City discusses home loans and raises for employees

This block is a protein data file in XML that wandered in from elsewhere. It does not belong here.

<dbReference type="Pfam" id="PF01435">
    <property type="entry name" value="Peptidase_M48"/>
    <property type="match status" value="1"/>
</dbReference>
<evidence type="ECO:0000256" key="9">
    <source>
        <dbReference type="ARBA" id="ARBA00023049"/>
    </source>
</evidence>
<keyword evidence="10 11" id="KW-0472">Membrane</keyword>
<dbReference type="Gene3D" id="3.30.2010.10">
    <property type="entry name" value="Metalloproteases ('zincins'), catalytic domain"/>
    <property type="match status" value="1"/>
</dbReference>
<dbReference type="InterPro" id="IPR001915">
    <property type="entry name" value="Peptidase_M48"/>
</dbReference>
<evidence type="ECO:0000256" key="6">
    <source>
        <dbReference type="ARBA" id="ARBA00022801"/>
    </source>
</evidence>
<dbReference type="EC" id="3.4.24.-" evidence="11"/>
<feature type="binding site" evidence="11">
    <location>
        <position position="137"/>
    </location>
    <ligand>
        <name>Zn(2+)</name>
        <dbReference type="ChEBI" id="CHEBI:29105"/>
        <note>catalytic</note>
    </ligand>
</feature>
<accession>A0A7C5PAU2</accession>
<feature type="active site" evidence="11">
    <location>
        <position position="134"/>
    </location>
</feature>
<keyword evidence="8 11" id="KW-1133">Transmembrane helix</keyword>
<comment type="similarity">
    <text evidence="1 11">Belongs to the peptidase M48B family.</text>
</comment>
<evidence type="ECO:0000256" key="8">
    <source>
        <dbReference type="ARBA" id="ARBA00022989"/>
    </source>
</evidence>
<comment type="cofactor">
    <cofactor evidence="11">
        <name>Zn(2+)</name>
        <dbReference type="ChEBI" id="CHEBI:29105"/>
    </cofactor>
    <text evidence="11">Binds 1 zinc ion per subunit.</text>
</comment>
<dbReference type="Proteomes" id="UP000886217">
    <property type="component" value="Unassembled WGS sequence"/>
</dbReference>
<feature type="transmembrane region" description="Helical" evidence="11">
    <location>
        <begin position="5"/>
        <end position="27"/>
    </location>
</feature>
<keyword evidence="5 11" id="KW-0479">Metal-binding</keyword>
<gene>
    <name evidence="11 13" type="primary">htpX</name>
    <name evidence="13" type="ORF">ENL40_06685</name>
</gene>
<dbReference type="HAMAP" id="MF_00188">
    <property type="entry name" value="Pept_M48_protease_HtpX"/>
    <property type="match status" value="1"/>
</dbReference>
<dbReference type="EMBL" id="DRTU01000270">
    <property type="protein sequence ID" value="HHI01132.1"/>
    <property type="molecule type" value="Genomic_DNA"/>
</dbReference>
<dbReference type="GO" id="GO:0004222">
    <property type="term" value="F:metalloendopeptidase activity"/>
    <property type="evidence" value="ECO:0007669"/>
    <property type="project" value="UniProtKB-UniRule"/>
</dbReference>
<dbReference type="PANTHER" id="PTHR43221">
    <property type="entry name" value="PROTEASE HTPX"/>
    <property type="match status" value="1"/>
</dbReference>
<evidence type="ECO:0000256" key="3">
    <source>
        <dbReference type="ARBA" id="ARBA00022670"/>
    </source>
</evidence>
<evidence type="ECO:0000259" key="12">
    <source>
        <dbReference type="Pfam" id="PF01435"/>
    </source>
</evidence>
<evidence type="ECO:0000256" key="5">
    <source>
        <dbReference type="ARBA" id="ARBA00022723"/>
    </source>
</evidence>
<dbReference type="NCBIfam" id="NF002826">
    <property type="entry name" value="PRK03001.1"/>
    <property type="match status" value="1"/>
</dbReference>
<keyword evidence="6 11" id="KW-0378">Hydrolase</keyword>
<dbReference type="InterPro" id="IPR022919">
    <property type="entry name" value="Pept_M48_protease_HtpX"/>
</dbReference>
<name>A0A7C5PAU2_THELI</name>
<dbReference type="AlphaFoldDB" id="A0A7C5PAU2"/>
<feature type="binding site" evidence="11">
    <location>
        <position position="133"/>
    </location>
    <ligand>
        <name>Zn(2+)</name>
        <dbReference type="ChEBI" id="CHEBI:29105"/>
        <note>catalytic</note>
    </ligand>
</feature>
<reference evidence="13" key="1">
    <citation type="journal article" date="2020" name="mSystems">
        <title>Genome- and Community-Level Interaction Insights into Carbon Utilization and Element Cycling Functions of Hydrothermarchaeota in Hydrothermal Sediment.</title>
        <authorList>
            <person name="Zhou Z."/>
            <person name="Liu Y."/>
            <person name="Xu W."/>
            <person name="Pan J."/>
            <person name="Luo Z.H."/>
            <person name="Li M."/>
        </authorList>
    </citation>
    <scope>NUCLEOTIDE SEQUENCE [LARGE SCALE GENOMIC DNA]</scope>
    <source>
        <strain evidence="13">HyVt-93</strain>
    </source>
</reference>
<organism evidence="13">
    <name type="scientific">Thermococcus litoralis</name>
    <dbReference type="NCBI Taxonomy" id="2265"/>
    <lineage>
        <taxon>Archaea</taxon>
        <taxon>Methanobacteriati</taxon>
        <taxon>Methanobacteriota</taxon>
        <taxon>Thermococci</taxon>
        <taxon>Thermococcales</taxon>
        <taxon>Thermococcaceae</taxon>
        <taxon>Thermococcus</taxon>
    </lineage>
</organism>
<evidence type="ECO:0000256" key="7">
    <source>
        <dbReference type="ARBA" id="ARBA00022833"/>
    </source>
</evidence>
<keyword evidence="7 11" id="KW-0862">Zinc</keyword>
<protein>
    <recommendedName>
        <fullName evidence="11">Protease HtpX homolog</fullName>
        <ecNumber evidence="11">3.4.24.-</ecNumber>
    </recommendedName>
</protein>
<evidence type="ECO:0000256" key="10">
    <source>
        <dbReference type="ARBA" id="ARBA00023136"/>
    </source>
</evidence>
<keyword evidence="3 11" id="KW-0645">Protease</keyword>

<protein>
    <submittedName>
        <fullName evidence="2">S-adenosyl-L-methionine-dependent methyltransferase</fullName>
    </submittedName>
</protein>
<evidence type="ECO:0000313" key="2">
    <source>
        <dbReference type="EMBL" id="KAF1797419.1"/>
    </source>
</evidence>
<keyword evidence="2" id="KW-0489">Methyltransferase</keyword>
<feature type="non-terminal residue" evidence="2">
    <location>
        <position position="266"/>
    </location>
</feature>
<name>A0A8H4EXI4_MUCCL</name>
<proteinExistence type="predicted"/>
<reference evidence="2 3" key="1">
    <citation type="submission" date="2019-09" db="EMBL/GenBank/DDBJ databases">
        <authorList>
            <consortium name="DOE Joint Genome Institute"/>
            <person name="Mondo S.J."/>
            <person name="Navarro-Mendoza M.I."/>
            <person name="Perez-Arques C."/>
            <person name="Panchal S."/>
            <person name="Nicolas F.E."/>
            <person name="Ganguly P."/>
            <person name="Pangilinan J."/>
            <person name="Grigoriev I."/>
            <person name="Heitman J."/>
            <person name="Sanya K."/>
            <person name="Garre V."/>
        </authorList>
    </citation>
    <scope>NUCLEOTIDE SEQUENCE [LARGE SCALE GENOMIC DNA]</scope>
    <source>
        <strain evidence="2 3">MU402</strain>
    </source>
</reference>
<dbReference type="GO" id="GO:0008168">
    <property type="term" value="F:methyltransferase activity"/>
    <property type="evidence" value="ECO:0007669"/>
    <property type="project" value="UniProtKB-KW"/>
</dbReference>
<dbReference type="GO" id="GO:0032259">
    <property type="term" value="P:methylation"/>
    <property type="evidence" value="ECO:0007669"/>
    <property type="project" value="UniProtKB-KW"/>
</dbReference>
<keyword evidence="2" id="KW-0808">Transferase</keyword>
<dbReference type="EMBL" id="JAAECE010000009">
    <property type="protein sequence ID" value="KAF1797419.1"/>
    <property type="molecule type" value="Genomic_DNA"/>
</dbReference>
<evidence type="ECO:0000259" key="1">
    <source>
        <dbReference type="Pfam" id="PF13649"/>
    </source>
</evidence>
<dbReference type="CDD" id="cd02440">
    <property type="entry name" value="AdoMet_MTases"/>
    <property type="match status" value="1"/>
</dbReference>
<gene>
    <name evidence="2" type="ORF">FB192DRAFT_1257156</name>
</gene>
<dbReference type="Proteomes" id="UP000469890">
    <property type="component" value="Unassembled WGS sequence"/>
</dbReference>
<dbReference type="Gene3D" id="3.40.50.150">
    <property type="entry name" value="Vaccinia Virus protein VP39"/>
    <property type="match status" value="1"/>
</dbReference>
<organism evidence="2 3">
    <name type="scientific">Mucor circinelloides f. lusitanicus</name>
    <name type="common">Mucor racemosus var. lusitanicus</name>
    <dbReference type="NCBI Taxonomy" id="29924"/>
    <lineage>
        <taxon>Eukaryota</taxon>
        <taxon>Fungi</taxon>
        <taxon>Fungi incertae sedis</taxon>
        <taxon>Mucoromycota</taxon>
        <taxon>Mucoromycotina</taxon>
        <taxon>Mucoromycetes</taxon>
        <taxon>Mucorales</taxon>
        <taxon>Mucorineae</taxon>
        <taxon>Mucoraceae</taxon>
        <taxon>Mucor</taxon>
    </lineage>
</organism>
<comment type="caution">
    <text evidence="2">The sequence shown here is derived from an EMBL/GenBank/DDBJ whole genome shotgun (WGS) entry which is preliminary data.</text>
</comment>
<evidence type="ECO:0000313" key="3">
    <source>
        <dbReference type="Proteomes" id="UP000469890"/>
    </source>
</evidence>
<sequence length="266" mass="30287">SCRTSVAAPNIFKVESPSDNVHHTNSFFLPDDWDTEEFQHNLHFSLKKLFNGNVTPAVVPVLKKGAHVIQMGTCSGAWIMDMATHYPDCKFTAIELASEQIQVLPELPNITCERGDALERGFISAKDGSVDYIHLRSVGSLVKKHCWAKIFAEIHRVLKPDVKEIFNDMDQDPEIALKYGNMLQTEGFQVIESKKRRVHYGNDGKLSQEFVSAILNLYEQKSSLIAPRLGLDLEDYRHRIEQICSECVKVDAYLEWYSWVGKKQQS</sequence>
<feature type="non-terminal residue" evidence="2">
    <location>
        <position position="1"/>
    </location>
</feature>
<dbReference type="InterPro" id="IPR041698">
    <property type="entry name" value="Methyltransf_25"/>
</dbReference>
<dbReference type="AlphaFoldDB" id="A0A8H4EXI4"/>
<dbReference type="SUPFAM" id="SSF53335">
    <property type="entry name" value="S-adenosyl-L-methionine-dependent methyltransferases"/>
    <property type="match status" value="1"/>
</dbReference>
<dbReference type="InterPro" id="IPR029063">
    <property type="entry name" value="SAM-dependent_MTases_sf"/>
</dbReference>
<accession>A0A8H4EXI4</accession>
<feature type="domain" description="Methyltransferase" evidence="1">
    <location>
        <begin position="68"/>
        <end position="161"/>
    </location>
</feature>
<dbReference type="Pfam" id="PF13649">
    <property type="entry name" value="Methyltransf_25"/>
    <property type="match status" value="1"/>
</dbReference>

GLENWOOD SPRINGS – The City of Glenwood Springs is looking into offering home loans and raises to recruit and retain employees better.Considering those possibilities show the city struggles with the labor market problems that can choke employers in the area in part because of the boa-constrictor-like housing market.”Recruiting and retaining employees is a big issue, as it is for literally every employer in the valley,” said city manager Jeff Hecksel, in an interview prior to the meeting. “We’ve flat out had people deny jobs after they were offered” once applicants became aware of the tight housing market.If approved in the future, a draft Employee Home Ownership Program (EHOP) would provide a secured, subordinate loan to help eligible employees purchase a first home. Employees would have to qualify for primary mortgage financing through a reputable lending institution, and subprime, interest-only, negative amortizing, balloon and short-term adjustable rate mortgages wouldn’t be allowed, according to the draft EHOP.”The idea is to help people get into homes,” Hecksel said. “We would basically provide more or less a down payment assistance program for up to about $40,000.”Hecksel said the city council indicated it wanted to change the interest rate on the loan repayment terms to reflect what the city would earn if the money was in one of the typical investments the city makes. The draft had proposed an interest rate equal to the prime rate as published in the Wall Street Journal plus 1 percent.The draft also says up to 40 percent of the original principle balance of the loan may be forgiven by the city for homes purchased inside the city limits, if the employee complies with all the requirements for eligibility. That would take place in annual steps, with 40 percent forgiveness possible five years after the loan.Loans for homes weren’t the only method considered to entice employees.The city’s human resource department recommended $523,027 in salary and benefit increases. The recommendation was based on data from 14 cities in a Colorado Municipal League survey including cities with similar populations and costs of living.”The salary survey data indicates that the marketplace has indeed driven up salaries among our competitor cities in Colorado,” human resources director John Angell wrote in a report. “We are recommending salary increases for all full-time employees based on our survey benchmarking which averages a per employee increase of 5.88 percent.”Glenwood Springs Police Chief Terry Wilson told the city council the proposed increase would certainly help a lot, but wouldn’t give his department a competitive edge.”We’re basing next year’s salaries on this year’s middle of the road,” he said.He’s said he’s seen during recruiting trips and job fairs that competitor cities like Vail advertise season ski passes for employees with giant pictures of ski areas and golf courses. That’s tough to beat.Angell also proposed expanding Community Center membership offerings to include free passes for the full-time employees’ families and also permanent part-time employees. The city would lose an estimated $5,600 in membership fees, but it would help employee retention at a relatively small cost, and encourage families who live outside Glenwood to spend more time in the city. His report says the city would save about $201,355 by switching to a new insurance carrier – Colorado Employers Benefits Trust. After the savings from switching insurance companies, Angell estimated the net cost of offering the raises and expanded Community Center memberships would be $336,272.”The competition for employees in this tight labor market makes competitive salaries and benefits essential to recruit and retain quality employees,” he wrote.Contact Pete Fowler: email@example.comPost Independent, Glenwood Springs Colorado CO
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